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Dueling debt-ceiling plans: Can either pass Congress?

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This expedited procedure allows Congress to raise the debt limit with only a third plus one votes in either the House or Senate, the threshold for sustaining a presidential veto – saving many lawmakers a difficult, but necessary vote.

The next stage empowers a new legislative commission – six Republicans and eight Democrats – to find an additional $1.8 trillion in spending cuts, that would include cuts to Medicare, Medicaid and Social Security, which is a nonstarter for Democrats. If passed, this second-stage vote also opens the door to a presidential request to raise the debt ceiling through 2012, also on a fast track.

Finally, the GOP plan requires a vote in both the House and Senate on a balanced-budget amendment to the US Constitution. The House GOP’s cut, cap, and balance measure set a higher threshold – requiring that Congress pass a balanced budget amendment and send it on to the states for ratification.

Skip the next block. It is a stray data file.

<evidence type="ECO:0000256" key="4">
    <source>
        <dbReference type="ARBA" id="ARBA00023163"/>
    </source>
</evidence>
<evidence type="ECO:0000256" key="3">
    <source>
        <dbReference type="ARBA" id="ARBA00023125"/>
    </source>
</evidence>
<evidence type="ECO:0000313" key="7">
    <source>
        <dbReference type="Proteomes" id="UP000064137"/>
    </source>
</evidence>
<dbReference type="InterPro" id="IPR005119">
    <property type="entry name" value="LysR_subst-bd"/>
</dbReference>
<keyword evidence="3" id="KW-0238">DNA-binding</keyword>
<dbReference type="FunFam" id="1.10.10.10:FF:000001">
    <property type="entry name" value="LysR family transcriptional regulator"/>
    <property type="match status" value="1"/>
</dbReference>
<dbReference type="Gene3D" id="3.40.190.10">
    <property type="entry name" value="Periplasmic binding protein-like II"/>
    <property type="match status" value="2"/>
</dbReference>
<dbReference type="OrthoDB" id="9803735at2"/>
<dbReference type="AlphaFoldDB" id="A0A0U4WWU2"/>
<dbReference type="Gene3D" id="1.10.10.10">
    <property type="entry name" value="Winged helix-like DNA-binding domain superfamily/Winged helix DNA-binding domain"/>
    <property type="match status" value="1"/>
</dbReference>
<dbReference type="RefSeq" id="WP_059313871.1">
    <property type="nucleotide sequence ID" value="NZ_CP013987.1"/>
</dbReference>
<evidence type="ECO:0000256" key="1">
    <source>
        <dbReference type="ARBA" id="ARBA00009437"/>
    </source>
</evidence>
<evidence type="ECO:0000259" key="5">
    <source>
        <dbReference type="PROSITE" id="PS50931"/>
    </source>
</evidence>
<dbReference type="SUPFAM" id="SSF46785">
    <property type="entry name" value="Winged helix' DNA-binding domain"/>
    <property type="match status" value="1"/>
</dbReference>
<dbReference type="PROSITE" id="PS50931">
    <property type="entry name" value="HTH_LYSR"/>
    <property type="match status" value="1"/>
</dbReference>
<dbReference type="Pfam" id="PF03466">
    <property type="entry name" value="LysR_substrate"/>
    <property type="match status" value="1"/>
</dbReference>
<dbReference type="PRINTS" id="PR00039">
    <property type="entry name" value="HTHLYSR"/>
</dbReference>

“While I thank the Speaker for fighting for Republican principles, I cannot support the plan that was presented to House Republicans this afternoon,” said Rep. Jim Jordan (R) of Ohio, who chairs the Republican Study Committee, the conservative wing of the Republican caucus.

“The credit rating agencies have been clear that no matter what happens with the debt limit, the US will lose its AAA credit rating unless we produce a credible plan to reduce the debt by trillions of dollars,” he added, in a statement. “Cut, cap, and balance is the only plan on the table that meets this standard.”

The Democratic plan

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